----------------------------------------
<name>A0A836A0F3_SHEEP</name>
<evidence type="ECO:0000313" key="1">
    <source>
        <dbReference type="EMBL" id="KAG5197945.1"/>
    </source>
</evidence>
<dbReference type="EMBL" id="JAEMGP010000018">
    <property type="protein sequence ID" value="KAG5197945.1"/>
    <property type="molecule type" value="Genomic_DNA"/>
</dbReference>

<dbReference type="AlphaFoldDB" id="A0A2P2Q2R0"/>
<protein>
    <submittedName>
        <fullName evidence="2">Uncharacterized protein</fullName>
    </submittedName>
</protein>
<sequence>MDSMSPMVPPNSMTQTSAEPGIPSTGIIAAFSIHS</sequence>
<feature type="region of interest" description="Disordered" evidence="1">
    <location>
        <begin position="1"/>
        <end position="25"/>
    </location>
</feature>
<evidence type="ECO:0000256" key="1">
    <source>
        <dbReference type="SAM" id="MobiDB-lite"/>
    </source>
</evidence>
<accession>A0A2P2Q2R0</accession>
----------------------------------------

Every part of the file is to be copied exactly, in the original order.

<name>A0A836A0F3_SHEEP</name>
<evidence type="ECO:0000313" key="1">
    <source>
        <dbReference type="EMBL" id="KAG5197945.1"/>
    </source>
</evidence>
<dbReference type="EMBL" id="JAEMGP010000018">
    <property type="protein sequence ID" value="KAG5197945.1"/>
    <property type="molecule type" value="Genomic_DNA"/>
</dbReference>

<dbReference type="AlphaFoldDB" id="A0A2P2Q2R0"/>
<protein>
    <submittedName>
        <fullName evidence="2">Uncharacterized protein</fullName>
    </submittedName>
</protein>
<sequence>MDSMSPMVPPNSMTQTSAEPGIPSTGIIAAFSIHS</sequence>
<feature type="region of interest" description="Disordered" evidence="1">
    <location>
        <begin position="1"/>
        <end position="25"/>
    </location>
</feature>
<evidence type="ECO:0000256" key="1">
    <source>
        <dbReference type="SAM" id="MobiDB-lite"/>
    </source>
</evidence>
<accession>A0A2P2Q2R0</accession>